Tuesday, October 18th, 2011
Toddler Hit-and-Run Sparks Outrage in China
A video showing a toddler being struck twice by vans and then ignored by passers-by is sparking outrage in China and prompting soul-searching over why people didn’t help the child.
Parents Can Improve Kids’ School Experience
If you’re one of those parents who regularly asks your children, “How was school today?” a noted child psychologist says you deserve the rote answer you often get.
Weight Loss Surgery Benefits Entire Family
Having gastric bypass surgery has a ripple effect that causes family members to lose weight, eat better and exercise more, a new study shows.
Colombian Girl Reunited with Family, but Questions Remain
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It was front-page news on the websites of all the major Colombian media Tuesday: Nhora Valentina Munoz, the 10-year-old daughter of a town mayor, was back home after a kidnapping that lasted 19 days.
Wednesday, July 13th, 2011
Jackie Hance’s life changed forever on July 26, 2009. Her sister-in-law, Diane Schuler, drove the wrong way on the Taconic State Parkway. Schuler was killed, along with her son, her three nieces – Hance’s daughters – and the three men in the car that she hit.
Hance and her husband were devastated; they had lost all of their children. But the unimaginable situation became worse when the police released the toxicology report: Schuler had a blood-alcohol level of 0.19 percent, more than twice the legal limit, and was high on marijuana.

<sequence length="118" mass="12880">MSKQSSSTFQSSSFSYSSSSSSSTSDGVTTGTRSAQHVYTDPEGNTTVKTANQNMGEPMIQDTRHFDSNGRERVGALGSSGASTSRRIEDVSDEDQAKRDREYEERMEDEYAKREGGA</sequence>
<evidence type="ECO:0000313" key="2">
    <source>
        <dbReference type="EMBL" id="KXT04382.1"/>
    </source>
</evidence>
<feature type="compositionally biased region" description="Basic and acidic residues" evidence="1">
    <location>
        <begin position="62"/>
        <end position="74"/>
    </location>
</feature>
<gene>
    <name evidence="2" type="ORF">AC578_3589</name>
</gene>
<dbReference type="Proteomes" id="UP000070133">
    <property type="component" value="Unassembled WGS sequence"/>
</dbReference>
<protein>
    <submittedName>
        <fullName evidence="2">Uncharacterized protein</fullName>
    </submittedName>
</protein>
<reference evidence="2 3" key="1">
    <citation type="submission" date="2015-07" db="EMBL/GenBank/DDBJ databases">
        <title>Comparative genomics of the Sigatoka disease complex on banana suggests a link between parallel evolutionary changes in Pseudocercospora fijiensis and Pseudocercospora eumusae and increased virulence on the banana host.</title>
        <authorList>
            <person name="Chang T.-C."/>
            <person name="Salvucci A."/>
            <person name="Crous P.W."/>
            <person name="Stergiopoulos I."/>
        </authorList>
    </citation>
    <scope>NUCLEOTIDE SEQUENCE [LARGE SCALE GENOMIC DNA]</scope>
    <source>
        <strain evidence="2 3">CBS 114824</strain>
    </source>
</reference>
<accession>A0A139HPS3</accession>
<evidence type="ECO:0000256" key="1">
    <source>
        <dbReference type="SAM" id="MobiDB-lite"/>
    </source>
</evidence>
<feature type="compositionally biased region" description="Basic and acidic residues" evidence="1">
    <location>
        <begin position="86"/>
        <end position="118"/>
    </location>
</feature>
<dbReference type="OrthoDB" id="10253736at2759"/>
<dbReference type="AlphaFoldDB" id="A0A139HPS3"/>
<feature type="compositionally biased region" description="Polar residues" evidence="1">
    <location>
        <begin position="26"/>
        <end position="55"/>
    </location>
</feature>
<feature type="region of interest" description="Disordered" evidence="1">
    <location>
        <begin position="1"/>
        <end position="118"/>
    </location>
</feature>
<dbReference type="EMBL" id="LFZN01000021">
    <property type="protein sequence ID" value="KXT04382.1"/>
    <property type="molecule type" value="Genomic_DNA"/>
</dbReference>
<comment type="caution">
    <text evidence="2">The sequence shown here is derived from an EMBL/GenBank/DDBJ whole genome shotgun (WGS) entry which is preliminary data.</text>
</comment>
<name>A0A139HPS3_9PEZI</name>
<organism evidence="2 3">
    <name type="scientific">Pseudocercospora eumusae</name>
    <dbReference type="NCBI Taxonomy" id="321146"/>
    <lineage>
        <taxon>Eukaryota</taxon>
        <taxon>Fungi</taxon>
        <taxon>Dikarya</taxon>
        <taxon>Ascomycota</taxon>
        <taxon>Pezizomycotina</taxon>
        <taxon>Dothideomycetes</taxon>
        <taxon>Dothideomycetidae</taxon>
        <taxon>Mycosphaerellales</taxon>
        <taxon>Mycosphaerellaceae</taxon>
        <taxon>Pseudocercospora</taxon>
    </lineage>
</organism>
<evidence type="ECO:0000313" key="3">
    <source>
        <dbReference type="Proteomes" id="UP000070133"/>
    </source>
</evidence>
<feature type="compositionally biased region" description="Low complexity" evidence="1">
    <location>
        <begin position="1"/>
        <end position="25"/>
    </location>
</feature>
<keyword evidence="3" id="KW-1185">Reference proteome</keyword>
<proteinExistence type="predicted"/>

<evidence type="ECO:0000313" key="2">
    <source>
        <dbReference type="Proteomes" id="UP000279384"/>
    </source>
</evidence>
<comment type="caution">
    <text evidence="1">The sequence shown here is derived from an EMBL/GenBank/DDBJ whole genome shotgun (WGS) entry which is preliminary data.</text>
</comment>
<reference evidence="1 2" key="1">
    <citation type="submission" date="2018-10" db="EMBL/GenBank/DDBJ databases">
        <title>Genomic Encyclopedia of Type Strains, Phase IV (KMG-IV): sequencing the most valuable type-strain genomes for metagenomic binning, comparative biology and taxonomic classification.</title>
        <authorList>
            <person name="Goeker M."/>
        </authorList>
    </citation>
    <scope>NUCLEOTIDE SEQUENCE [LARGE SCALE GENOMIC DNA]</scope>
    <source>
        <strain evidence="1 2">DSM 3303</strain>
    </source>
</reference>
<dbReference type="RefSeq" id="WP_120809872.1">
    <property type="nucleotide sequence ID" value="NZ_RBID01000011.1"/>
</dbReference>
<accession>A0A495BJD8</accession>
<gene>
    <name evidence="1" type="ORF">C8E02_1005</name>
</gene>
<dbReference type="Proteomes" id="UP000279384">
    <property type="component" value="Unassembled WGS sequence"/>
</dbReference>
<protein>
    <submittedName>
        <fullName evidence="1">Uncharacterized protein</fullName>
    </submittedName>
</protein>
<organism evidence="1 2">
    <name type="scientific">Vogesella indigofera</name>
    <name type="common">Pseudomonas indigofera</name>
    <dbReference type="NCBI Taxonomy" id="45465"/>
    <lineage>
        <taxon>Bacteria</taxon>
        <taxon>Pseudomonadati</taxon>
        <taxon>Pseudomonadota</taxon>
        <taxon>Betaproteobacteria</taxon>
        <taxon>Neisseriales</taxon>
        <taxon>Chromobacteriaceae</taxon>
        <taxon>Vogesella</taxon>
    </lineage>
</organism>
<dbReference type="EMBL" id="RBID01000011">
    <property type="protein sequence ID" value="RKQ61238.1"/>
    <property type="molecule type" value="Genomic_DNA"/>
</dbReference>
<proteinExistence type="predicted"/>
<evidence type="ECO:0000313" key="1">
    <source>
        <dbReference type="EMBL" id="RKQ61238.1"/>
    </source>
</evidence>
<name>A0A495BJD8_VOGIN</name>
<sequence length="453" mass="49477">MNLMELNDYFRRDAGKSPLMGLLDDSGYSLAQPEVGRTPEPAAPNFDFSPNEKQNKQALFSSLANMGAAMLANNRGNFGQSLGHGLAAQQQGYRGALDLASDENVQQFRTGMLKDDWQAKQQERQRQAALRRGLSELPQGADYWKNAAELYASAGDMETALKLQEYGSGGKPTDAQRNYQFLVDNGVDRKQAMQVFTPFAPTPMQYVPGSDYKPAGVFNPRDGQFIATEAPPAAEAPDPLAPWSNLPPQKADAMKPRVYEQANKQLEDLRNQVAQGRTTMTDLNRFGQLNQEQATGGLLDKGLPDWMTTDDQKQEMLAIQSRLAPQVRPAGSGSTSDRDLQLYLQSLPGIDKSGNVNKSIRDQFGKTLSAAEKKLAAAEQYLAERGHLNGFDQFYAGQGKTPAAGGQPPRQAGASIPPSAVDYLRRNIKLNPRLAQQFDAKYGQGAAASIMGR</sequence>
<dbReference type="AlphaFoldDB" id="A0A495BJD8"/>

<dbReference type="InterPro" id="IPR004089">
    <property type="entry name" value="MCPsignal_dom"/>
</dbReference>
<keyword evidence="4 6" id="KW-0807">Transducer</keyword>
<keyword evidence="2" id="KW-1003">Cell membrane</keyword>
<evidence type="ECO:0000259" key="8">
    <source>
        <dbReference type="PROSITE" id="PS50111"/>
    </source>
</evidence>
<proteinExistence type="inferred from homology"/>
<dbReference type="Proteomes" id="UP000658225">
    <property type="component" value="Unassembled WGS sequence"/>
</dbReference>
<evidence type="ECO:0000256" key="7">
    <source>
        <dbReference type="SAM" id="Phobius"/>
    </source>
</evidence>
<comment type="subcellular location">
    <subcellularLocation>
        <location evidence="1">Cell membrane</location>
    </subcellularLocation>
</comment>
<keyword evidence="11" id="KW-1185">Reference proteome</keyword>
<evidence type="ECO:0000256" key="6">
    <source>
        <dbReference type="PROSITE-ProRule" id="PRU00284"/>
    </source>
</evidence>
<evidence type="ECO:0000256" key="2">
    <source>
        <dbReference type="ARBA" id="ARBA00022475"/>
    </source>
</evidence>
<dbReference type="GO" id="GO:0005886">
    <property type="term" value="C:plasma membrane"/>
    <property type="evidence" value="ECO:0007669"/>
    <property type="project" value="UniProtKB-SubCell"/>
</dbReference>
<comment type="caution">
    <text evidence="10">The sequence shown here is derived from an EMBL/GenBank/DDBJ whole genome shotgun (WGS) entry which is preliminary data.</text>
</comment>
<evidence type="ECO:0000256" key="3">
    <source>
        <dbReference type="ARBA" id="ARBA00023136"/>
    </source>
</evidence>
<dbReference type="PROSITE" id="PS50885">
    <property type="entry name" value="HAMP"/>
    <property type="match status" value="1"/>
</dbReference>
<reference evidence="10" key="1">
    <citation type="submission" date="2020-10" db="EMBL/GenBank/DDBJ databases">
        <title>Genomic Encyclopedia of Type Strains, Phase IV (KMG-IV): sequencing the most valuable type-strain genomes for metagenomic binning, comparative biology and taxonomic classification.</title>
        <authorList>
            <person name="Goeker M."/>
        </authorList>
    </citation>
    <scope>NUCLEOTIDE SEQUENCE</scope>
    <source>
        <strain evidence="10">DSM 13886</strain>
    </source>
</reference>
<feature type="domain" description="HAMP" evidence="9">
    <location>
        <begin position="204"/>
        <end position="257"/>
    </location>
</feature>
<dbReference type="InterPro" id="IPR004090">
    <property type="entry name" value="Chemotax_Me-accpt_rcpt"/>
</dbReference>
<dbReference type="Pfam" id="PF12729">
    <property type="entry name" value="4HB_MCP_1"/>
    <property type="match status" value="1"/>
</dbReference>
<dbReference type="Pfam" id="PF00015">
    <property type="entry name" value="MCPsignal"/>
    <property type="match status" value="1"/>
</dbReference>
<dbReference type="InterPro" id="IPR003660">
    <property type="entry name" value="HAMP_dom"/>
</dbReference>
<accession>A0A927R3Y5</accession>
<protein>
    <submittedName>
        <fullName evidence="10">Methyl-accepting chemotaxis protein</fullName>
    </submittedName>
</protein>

The story made national headlines, but Hance was too dazed to talk. Now, almost two years later, she has opened up to Ladies’ Home Journal to talk about her loss and share uplifting news. Read the whole article on our sister-site, LHJ.com.
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Monday, August 9th, 2010
In our September issue, out now, we’ve got a story I hope everyone will read. It’s called “The Car Accidents You Don’t Think About” and it’s about the all-too-common occurrences like vehicles rolling over children, power windows that shut on their hands or even necks, cars that can be shifted into gear by a child. The story tells you how to avoid these mistakes, whether that involves technological gadgets (like sensors and cameras to let you know you’re about to hit something or someone) or plain old common sense.
Our story also addresses an issue that is particularly awful to think about. Every year, loving, caring, responsible parents like you and me accidentally leave their child in a hot car for hours. In many cases, the parent (or caregiver) completely forgets that he or she hasn’t dropped their child at day care, and the parent goes on with their day. The child almost always suffers heat stroke (or hyperthermia), and dies. You may not understand how this could possibly happen. I’ve had conversations with parents who believe it would never happen to them, and I get that. But every year, it happens to close to 40 families in the United States. When we started reporting this story in the spring, four children had already died in 2010 from hyperthermia. As of right now, 29 children have died. (This site tracks these deaths; if you’re so inclined, you can click on the map to learn exactly what happened in each case.)
There’s one simple way to prevent this particular tragedy: Keep your cell phone, or your purse or briefcase, or your work I.D. (or all three) in the back seat. This way you’ll never leave your car without checking there first.
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